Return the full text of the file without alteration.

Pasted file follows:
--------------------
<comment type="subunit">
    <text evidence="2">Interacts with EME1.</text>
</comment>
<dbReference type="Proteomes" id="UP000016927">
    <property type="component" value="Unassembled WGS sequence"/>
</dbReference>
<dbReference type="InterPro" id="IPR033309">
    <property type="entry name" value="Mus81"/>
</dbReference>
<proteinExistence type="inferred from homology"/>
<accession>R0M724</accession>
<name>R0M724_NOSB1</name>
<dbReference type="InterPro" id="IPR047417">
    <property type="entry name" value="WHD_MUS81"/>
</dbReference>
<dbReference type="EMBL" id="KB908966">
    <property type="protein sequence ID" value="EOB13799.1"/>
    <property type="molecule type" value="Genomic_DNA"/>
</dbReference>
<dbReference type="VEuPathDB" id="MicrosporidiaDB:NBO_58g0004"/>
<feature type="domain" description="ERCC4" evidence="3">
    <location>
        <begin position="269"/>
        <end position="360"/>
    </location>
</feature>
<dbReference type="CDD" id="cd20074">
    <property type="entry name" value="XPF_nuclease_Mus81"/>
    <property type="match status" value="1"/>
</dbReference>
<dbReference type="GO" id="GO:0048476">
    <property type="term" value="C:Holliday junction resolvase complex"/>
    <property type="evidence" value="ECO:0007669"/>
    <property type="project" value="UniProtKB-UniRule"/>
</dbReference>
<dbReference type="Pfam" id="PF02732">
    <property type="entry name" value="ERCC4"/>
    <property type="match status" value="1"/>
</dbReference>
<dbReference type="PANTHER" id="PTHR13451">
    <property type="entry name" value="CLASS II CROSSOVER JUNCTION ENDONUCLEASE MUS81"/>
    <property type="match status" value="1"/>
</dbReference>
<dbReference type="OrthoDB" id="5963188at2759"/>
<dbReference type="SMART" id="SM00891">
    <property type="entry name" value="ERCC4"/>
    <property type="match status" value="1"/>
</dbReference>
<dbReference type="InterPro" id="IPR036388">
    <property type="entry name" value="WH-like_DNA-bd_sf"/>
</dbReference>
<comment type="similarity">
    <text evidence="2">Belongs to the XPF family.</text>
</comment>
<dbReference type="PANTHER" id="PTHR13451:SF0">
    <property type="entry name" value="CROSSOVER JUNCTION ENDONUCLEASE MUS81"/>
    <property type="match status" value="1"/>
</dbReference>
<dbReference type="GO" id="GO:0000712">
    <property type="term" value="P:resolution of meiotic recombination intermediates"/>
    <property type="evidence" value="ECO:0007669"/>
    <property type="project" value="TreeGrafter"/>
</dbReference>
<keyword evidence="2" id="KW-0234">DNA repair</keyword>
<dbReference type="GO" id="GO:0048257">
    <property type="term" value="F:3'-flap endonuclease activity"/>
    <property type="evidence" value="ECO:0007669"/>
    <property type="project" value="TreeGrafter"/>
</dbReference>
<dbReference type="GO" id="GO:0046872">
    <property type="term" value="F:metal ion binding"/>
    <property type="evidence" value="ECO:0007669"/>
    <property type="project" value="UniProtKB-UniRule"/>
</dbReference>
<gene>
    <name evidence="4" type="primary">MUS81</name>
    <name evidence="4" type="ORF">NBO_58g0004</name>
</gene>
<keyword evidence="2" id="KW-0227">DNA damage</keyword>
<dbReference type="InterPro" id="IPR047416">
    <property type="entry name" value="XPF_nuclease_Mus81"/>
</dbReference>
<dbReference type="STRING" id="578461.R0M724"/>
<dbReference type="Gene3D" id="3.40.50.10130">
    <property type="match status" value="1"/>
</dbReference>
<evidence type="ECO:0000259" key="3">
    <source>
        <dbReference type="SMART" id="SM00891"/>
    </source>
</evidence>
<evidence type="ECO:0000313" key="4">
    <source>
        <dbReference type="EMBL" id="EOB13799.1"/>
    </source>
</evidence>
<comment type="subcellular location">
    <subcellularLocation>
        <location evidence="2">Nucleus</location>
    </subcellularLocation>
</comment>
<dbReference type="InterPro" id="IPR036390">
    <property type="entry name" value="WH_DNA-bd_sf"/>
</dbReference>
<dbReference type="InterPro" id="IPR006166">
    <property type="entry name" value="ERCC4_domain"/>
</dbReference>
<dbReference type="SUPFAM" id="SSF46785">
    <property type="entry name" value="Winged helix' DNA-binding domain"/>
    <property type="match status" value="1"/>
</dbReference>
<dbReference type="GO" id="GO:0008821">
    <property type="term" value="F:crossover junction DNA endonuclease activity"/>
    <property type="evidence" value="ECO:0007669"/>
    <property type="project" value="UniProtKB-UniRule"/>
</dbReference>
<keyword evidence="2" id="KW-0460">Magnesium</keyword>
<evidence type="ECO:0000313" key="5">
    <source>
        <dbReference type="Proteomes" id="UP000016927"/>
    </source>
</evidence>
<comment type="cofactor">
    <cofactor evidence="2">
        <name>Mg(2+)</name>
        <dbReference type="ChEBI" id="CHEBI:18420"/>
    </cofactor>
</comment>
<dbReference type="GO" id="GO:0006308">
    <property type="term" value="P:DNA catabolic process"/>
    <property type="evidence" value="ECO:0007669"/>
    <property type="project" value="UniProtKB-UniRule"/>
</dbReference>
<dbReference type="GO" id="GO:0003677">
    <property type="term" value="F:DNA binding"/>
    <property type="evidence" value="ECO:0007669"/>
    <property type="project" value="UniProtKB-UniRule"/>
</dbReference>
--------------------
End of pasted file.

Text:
<comment type="subunit">
    <text evidence="2">Interacts with EME1.</text>
</comment>
<dbReference type="Proteomes" id="UP000016927">
    <property type="component" value="Unassembled WGS sequence"/>
</dbReference>
<dbReference type="InterPro" id="IPR033309">
    <property type="entry name" value="Mus81"/>
</dbReference>
<proteinExistence type="inferred from homology"/>
<accession>R0M724</accession>
<name>R0M724_NOSB1</name>
<dbReference type="InterPro" id="IPR047417">
    <property type="entry name" value="WHD_MUS81"/>
</dbReference>
<dbReference type="EMBL" id="KB908966">
    <property type="protein sequence ID" value="EOB13799.1"/>
    <property type="molecule type" value="Genomic_DNA"/>
</dbReference>
<dbReference type="VEuPathDB" id="MicrosporidiaDB:NBO_58g0004"/>
<feature type="domain" description="ERCC4" evidence="3">
    <location>
        <begin position="269"/>
        <end position="360"/>
    </location>
</feature>
<dbReference type="CDD" id="cd20074">
    <property type="entry name" value="XPF_nuclease_Mus81"/>
    <property type="match status" value="1"/>
</dbReference>
<dbReference type="GO" id="GO:0048476">
    <property type="term" value="C:Holliday junction resolvase complex"/>
    <property type="evidence" value="ECO:0007669"/>
    <property type="project" value="UniProtKB-UniRule"/>
</dbReference>
<dbReference type="Pfam" id="PF02732">
    <property type="entry name" value="ERCC4"/>
    <property type="match status" value="1"/>
</dbReference>
<dbReference type="PANTHER" id="PTHR13451">
    <property type="entry name" value="CLASS II CROSSOVER JUNCTION ENDONUCLEASE MUS81"/>
    <property type="match status" value="1"/>
</dbReference>
<dbReference type="OrthoDB" id="5963188at2759"/>
<dbReference type="SMART" id="SM00891">
    <property type="entry name" value="ERCC4"/>
    <property type="match status" value="1"/>
</dbReference>
<dbReference type="InterPro" id="IPR036388">
    <property type="entry name" value="WH-like_DNA-bd_sf"/>
</dbReference>
<comment type="similarity">
    <text evidence="2">Belongs to the XPF family.</text>
</comment>
<dbReference type="PANTHER" id="PTHR13451:SF0">
    <property type="entry name" value="CROSSOVER JUNCTION ENDONUCLEASE MUS81"/>
    <property type="match status" value="1"/>
</dbReference>
<dbReference type="GO" id="GO:0000712">
    <property type="term" value="P:resolution of meiotic recombination intermediates"/>
    <property type="evidence" value="ECO:0007669"/>
    <property type="project" value="TreeGrafter"/>
</dbReference>
<keyword evidence="2" id="KW-0234">DNA repair</keyword>
<dbReference type="GO" id="GO:0048257">
    <property type="term" value="F:3'-flap endonuclease activity"/>
    <property type="evidence" value="ECO:0007669"/>
    <property type="project" value="TreeGrafter"/>
</dbReference>
<dbReference type="GO" id="GO:0046872">
    <property type="term" value="F:metal ion binding"/>
    <property type="evidence" value="ECO:0007669"/>
    <property type="project" value="UniProtKB-UniRule"/>
</dbReference>
<gene>
    <name evidence="4" type="primary">MUS81</name>
    <name evidence="4" type="ORF">NBO_58g0004</name>
</gene>
<keyword evidence="2" id="KW-0227">DNA damage</keyword>
<dbReference type="InterPro" id="IPR047416">
    <property type="entry name" value="XPF_nuclease_Mus81"/>
</dbReference>
<dbReference type="STRING" id="578461.R0M724"/>
<dbReference type="Gene3D" id="3.40.50.10130">
    <property type="match status" value="1"/>
</dbReference>
<evidence type="ECO:0000259" key="3">
    <source>
        <dbReference type="SMART" id="SM00891"/>
    </source>
</evidence>
<evidence type="ECO:0000313" key="4">
    <source>
        <dbReference type="EMBL" id="EOB13799.1"/>
    </source>
</evidence>
<comment type="subcellular location">
    <subcellularLocation>
        <location evidence="2">Nucleus</location>
    </subcellularLocation>
</comment>
<dbReference type="InterPro" id="IPR036390">
    <property type="entry name" value="WH_DNA-bd_sf"/>
</dbReference>
<dbReference type="InterPro" id="IPR006166">
    <property type="entry name" value="ERCC4_domain"/>
</dbReference>
<dbReference type="SUPFAM" id="SSF46785">
    <property type="entry name" value="Winged helix' DNA-binding domain"/>
    <property type="match status" value="1"/>
</dbReference>
<dbReference type="GO" id="GO:0008821">
    <property type="term" value="F:crossover junction DNA endonuclease activity"/>
    <property type="evidence" value="ECO:0007669"/>
    <property type="project" value="UniProtKB-UniRule"/>
</dbReference>
<keyword evidence="2" id="KW-0460">Magnesium</keyword>
<evidence type="ECO:0000313" key="5">
    <source>
        <dbReference type="Proteomes" id="UP000016927"/>
    </source>
</evidence>
<comment type="cofactor">
    <cofactor evidence="2">
        <name>Mg(2+)</name>
        <dbReference type="ChEBI" id="CHEBI:18420"/>
    </cofactor>
</comment>
<dbReference type="GO" id="GO:0006308">
    <property type="term" value="P:DNA catabolic process"/>
    <property type="evidence" value="ECO:0007669"/>
    <property type="project" value="UniProtKB-UniRule"/>
</dbReference>
<dbReference type="GO" id="GO:0003677">
    <property type="term" value="F:DNA binding"/>
    <property type="evidence" value="ECO:0007669"/>
    <property type="project" value="UniProtKB-UniRule"/>
</dbReference>